The technique described presents an innovative approach to the design of a device, which incorporates multiple guides into one template.

Although this template provided many uses, there were inherent limitations which had to be overcome. The first problem was the bulk of acrylic resin utilized in making the "wings" of the template. It was difficult to visualize the guide marks on the implant drills even though the acrylic resin was clear. To avoid this problem, slots can be prepared in the template to allow drill placement from a buccal direction. These slots would also facilitated the flow of coolant from hand pieces with external irrigation systems.

Another limitation was the height of template due to the inclusion of cusps on the denture teeth which inhibited the drill to reach its full depth according to the requirements of the osteotomy.

There were also some notable advantages. The transgingival bone sounding carried out with the template allowed to make accurate, reproducible image. The design of this template allowed the clinician to accurately read the probe depth, even after probing multiple sites, due to the thickness of the material and its ability to shield blood and maintain visualization of the probe.

The impression made at the time of first stage surgery allowed the clinician to fabricate the provisional restorations by the second stage surgery, thus allowing for optimal healing of the peri-implant soft-tissue to obtain an ideal profile.


   Conclusion Top


An innovative approach to implant treatment planning that allows implants to be ideally placed with maximum efficiency and minimal cost has been presented. Aside from the use of a customized appliance, namely a template, for radiographic diagnostics, other purposes were served. The combining of prosthetic direction and surgical placement assured the clinical implant team that the subsequent procedures would be accurate and effective.

 
   References Top

1.Quinlan P, Richardson CR, Hall EE. A multipurpose template for implant placement. Implant Dent 1998;7:113-21.  Back to cited text no. 1
    
2.Sykaras N, Woody RD. Conversion of an implant radiographic template into a surgical template. J Prosthodont 2001;10:108-12.  Back to cited text no. 2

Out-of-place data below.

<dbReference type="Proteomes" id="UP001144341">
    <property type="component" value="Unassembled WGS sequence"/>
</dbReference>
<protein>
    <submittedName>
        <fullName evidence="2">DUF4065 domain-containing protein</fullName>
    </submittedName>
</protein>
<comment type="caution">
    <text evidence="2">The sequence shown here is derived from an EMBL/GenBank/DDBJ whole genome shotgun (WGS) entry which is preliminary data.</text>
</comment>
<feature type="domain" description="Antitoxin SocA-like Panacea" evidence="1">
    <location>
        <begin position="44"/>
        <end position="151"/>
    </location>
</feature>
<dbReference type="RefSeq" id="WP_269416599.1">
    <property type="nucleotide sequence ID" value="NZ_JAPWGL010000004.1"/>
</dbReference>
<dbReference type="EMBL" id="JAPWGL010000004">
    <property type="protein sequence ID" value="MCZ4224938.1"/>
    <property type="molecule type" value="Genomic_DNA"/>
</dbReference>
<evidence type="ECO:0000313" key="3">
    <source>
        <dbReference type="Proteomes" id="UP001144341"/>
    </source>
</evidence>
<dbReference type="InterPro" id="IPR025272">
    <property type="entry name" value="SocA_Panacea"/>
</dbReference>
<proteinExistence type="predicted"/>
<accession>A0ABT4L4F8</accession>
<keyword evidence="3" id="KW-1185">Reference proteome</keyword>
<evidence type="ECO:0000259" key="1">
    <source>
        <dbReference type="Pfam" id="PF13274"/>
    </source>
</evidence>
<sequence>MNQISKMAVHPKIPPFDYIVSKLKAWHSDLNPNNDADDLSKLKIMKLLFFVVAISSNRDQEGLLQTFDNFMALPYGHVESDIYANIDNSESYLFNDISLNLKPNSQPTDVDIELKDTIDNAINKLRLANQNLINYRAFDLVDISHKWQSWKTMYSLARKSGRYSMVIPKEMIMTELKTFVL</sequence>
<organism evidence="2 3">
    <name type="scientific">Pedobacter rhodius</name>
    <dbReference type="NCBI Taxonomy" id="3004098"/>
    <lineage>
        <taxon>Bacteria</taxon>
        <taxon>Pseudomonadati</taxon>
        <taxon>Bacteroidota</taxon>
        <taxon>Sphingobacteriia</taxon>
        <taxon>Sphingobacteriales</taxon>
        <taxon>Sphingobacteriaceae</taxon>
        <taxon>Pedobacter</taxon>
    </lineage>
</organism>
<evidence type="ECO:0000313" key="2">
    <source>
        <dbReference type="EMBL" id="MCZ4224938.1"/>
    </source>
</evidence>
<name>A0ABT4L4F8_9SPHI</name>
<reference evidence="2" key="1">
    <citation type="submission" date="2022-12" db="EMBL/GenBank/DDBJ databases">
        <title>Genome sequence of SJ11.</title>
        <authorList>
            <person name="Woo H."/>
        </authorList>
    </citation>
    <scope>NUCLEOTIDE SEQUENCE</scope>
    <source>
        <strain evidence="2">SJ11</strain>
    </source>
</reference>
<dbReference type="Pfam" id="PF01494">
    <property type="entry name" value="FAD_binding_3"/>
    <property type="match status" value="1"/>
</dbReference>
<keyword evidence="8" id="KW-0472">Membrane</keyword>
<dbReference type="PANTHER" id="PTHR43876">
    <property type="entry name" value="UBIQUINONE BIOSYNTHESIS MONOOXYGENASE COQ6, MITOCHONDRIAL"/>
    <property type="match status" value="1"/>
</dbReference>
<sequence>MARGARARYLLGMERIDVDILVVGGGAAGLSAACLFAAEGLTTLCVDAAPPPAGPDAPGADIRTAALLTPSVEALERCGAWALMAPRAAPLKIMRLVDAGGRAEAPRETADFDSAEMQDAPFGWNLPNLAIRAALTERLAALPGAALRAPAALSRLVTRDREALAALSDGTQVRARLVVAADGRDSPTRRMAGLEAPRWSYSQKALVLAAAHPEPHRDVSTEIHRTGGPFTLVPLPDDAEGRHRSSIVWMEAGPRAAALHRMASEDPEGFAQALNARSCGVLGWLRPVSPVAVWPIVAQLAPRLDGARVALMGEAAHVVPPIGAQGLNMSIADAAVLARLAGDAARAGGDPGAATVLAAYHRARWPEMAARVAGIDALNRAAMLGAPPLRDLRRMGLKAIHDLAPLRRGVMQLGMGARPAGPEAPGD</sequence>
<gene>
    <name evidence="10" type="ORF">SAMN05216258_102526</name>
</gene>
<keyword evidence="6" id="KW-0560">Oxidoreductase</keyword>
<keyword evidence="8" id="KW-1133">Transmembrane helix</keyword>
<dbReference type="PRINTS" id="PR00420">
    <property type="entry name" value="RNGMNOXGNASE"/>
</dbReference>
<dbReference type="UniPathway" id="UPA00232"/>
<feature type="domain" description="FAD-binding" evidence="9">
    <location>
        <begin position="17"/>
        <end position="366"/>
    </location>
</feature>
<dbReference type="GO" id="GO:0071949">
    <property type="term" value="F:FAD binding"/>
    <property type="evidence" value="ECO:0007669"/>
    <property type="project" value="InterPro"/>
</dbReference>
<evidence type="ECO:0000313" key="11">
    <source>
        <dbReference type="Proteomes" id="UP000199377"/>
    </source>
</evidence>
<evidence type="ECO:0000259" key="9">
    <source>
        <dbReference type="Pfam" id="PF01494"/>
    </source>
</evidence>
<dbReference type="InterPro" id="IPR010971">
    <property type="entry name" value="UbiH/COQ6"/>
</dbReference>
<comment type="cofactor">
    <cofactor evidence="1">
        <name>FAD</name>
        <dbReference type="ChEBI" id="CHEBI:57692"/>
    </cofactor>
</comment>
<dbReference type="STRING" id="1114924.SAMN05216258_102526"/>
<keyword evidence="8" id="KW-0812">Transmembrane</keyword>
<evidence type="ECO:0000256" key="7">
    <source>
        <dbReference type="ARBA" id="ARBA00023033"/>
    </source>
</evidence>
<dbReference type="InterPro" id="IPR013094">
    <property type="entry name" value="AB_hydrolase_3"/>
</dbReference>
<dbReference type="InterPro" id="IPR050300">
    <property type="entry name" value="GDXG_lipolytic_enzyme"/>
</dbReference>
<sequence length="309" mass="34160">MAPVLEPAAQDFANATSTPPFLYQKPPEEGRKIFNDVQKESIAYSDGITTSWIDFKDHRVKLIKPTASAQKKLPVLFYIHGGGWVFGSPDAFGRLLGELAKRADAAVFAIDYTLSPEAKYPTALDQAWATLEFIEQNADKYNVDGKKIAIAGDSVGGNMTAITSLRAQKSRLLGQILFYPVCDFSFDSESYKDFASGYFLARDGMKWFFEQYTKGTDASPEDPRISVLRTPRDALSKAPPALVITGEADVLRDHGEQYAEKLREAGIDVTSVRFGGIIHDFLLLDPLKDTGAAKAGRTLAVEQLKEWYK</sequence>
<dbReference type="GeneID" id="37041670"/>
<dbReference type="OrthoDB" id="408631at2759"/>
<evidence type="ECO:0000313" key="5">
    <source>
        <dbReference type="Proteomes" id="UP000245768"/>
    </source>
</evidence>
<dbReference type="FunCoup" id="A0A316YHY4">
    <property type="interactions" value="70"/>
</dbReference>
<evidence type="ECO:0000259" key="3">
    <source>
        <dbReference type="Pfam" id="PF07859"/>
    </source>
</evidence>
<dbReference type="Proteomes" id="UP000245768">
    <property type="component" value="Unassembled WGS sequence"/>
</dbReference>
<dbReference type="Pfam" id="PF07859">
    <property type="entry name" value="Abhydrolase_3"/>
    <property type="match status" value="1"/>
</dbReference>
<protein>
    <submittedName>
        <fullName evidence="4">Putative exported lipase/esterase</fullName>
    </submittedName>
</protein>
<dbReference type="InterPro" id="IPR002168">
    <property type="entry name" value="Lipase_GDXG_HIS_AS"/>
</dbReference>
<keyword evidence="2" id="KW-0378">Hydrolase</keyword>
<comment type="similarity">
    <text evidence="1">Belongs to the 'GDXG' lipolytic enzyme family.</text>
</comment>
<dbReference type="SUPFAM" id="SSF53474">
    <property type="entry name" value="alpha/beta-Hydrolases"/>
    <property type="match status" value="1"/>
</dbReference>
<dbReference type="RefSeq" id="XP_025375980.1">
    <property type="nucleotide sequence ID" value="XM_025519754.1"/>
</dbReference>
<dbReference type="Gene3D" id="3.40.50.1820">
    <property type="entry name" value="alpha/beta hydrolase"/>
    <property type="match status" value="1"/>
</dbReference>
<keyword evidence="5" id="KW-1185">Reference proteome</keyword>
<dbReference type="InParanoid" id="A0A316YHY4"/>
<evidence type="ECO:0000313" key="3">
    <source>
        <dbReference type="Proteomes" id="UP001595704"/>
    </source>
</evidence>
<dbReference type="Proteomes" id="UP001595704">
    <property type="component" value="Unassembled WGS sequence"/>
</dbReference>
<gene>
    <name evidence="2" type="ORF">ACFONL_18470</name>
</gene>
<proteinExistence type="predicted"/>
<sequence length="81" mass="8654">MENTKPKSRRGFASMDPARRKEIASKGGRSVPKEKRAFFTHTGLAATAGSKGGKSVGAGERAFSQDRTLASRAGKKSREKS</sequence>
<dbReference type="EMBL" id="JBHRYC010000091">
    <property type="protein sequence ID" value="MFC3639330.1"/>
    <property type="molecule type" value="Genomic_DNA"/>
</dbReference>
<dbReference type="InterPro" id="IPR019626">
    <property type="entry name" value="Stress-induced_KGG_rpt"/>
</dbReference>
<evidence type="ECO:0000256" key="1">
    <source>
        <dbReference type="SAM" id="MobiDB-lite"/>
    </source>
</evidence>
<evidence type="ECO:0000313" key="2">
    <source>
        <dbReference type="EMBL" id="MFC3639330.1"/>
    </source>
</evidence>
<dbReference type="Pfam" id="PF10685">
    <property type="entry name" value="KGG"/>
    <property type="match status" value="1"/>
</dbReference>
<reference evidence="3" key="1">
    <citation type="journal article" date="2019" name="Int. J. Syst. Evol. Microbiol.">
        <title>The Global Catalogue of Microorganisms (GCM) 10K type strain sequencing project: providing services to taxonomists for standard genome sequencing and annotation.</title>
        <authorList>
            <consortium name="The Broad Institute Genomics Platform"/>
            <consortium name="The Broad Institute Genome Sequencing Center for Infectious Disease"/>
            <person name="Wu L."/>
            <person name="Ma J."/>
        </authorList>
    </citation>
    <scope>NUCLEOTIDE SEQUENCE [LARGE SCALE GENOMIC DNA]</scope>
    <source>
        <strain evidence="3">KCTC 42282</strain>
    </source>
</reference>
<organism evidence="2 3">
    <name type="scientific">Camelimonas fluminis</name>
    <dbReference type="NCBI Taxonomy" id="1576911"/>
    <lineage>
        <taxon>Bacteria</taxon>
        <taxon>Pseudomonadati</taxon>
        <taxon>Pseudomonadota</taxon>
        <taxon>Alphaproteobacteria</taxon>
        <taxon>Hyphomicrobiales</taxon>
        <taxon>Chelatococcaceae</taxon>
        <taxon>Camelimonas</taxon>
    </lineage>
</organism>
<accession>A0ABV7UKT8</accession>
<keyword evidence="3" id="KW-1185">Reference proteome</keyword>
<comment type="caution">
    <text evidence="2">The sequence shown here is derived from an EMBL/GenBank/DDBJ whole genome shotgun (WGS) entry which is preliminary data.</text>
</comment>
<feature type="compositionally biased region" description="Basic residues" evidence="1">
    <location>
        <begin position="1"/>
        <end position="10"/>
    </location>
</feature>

3.Benson BW. Diagnostic imaging for dental implant assessment. Tex Dent J 1995;112:37-41.  Back to cited text no. 3
    
4.Todd AD, Gher ME, Quintero G, Richardson AC. Interpretation of linear and computed tomograms in the assessment of implant recipient sites. J Periodontol 1993;64:1243-9.  Back to cited text no. 4
    
5.Ursell MJ. Relationships between alveolar bone levels measured at surgery, estimated by transgingival probing and clinical attachment level measurements. J Clin Periodontol 1989;16:81-6.  Back to cited text no. 5
[PUBMED]    
6.Ben-Yehouda A, Machtei EE. Sounding depth measurements: A method for evaluating various surgical techniques. J Periodontol 1991;62:565-9.  Back to cited text no. 6
    
7.Greenberg J, Laster L, Listgarten MA. Transgingival probing as a potential estimator of alveolar bone level. J Periodontol 1976;47:514-7.  Back to cited text no. 7
[PUBMED]    
8.Easley JR. Methods of determining alveolar osseous form. J Periodontol 1967;38:112-8.  Back to cited text no. 8
[PUBMED]    


    Figures

  [Figure 1], [Figure 2], [Figure 3], [Figure 4], [Figure 5], [Figure 6], [Figure 7], [Figure 8], [Figure 9], [Figure 10]



 

Top
 
  Search
 
    Similar in PUBMED
   Search Pubmed for
   Search in Google Scholar for
 Related articles
    Access Statistics
    Email Alert *
    Add to My List *
* Registration required (free)  

 
  In this article
    Abstract
   Introduction
    Fabrication Tech...
   Discussion
   Conclusion
    References
    Article Figures

 Article Access Statistics
    Viewed3825    
    Printed119    
    Emailed0    
    PDF Downloaded479    
    Comments [Add]    

Recommend this journal